JILLIAN SCHULZ • [email protected] • Thanksgiving break gives students the chance to catch up on some much needed Neflix or Hulu binging.

By Meredith Jarchow
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Thanksgiving is a time for family, football and food. But it’s also a time to avoid your grandma asking why you haven’t met a nice young man yet, or your Uncle Steve bringing up uncomfortable political topics.

My suggestion? Hide yourself away in your room and binge watch that Netflix or Hulu series you’ve been meaning to, while also avoiding homework.

My binge-worthy suggestions are two science fiction television series, Black Mirror on Netflix and The Handmaid’s Tale on Hulu. With dystopian-like themes, these series are for those of us who like to question “what if?” Both shorter series, they are a great pick for our five-day Thanksgiving break.

Black Mirror
Originally aired on the British Channel 4 and later picked up by Netflix, Black Mirror is a science fiction television series that explores darker themes around technology. The title itself, Black Mirror, is a reference to the reflection one sees on their cell phone when the screen is off. The episodes present scenarios of what might happen in the near future if technology goes too far.

Similar to a movie but shorter, each episode has a different theme, cast list and setting. With topics ranging from using mechanical bees to pollinate flowers to
everyone having an implant that records all of their memories, this series will push you out of your comfort zone and make you question if technology has gone too far.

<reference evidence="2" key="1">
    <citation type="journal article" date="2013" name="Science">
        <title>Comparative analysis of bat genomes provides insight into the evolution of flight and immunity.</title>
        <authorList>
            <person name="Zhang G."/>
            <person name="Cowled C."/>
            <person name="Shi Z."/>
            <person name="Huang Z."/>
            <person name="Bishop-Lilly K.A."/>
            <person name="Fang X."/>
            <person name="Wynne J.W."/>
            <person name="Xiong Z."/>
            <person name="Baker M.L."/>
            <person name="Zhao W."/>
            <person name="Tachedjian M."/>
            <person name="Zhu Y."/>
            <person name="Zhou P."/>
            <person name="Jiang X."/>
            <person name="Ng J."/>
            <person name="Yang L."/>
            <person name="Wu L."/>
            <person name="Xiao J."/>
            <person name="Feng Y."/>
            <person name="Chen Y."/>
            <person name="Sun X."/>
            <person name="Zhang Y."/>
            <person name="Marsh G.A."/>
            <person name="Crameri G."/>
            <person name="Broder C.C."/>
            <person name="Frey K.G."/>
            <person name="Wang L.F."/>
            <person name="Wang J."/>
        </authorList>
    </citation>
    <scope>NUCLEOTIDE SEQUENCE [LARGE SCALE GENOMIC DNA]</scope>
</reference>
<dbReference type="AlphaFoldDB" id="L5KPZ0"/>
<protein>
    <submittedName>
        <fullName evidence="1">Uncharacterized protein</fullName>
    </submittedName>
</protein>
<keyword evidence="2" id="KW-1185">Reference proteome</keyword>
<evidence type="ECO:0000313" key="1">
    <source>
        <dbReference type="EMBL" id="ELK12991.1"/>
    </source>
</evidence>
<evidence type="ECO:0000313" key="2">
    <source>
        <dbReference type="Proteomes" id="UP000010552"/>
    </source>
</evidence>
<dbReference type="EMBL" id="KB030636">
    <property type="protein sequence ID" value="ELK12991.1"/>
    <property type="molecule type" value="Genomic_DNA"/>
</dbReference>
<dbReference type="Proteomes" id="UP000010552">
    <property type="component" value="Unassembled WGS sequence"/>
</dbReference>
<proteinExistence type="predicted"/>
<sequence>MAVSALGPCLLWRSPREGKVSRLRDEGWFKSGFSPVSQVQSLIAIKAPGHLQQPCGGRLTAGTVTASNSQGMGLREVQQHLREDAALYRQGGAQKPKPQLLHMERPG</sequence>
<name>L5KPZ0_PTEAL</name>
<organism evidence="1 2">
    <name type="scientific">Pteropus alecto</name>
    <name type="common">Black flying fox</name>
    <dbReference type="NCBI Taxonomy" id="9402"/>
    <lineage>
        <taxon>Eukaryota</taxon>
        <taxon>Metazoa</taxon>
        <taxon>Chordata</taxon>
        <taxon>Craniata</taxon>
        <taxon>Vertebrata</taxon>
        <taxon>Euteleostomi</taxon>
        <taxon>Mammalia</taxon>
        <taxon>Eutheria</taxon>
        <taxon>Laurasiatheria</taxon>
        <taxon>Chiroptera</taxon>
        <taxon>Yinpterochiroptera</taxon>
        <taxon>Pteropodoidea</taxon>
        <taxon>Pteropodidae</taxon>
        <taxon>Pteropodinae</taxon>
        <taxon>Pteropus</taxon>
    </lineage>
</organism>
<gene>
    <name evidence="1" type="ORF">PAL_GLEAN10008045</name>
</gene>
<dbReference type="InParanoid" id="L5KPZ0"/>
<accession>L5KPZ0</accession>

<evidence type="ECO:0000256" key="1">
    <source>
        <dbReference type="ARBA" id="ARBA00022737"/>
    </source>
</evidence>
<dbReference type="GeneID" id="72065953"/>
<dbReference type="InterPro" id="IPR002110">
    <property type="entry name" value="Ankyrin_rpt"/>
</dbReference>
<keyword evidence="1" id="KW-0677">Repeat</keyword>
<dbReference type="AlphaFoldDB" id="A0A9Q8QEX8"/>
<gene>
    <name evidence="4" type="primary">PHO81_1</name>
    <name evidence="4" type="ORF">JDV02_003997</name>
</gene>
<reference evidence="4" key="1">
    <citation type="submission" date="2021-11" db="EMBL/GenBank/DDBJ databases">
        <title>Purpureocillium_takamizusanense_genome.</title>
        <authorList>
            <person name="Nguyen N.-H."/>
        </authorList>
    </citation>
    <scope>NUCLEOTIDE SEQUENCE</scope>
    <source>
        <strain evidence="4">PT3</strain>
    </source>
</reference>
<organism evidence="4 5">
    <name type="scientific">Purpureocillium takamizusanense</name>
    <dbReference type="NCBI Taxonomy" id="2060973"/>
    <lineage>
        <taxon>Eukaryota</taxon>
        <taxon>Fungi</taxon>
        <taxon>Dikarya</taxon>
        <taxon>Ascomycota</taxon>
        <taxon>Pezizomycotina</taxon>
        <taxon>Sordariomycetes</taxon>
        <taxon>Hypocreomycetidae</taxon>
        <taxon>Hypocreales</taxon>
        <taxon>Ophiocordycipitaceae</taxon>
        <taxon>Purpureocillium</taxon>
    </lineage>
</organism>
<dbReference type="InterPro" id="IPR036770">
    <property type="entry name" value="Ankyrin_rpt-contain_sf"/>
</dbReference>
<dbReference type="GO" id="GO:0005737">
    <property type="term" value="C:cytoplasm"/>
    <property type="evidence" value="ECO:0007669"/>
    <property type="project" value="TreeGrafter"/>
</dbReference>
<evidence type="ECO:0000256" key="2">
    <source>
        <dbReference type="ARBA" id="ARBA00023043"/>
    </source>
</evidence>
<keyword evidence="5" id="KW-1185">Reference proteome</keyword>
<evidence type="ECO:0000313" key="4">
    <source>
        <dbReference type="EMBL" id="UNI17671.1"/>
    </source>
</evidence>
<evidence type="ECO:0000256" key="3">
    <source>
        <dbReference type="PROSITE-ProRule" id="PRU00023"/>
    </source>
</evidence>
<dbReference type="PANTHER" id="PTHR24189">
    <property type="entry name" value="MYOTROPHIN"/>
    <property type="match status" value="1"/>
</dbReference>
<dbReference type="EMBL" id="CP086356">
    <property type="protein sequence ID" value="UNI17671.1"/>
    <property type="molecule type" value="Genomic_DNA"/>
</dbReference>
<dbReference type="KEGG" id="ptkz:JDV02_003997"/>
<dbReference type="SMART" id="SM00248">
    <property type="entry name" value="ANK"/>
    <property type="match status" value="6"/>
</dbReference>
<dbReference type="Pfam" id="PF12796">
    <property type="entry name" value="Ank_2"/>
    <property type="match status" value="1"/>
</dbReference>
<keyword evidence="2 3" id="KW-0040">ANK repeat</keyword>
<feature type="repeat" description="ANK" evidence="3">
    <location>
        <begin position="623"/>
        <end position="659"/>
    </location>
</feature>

On Netflix there are a total of 12 episodes that span over three seasons, but because each episode has a different theme it is not necessary to watch them in order. With a total runtime of 12 and a half hours, Black Mirror is a binge-worthy choice for Thanksgiving weekend.

The Handmaid’s Tale
The Handmaid’s Tale is a Hulu original series based on Margaret Atwood’s novel from 1985 of the same name. The series takes place in a dystopian future where the government has been taken over by a radical Christian regime. While this series is very graphic, I would recommend it to those who enjoy similar dystopian society themes like in the novels 1984 and Fahrenheit 451.

The new government implements laws that are derived from extreme  interpretations of the Bible, such as not allowing women to read and outlawing
homosexuality. Due to environmental effects and sexually transmitted infections and diseases affecting the human fertility rates, the government assigns fertile
women to men whose wives are unable to bear children, calling them handmaids.

The series follows the handmaid Offred, formerly known as June Osborne, who is the handmaid for one of the powerful men in the government. The story is sporadically interrupted with flashbacks to Offred’s life before her time as a handmaid while she struggles to survive in the role that has been forced upon her, and hope to one day be reunited with her husband, daughter and best friend.

The first season of The Handmaid’s Tale is on Hulu with 10 episodes that are 45-60 minutes in length apiece which will come in handy while waiting in line for Black Friday deals.

We all have good intentions to work ahead on our homework, study for our next test and fill out job applications while home over Thanksgiving but let’s be
honest — we probably won’t do any of these things. So grab your laptop, your
pajamas, some snacks and binge-watch one or both of these series.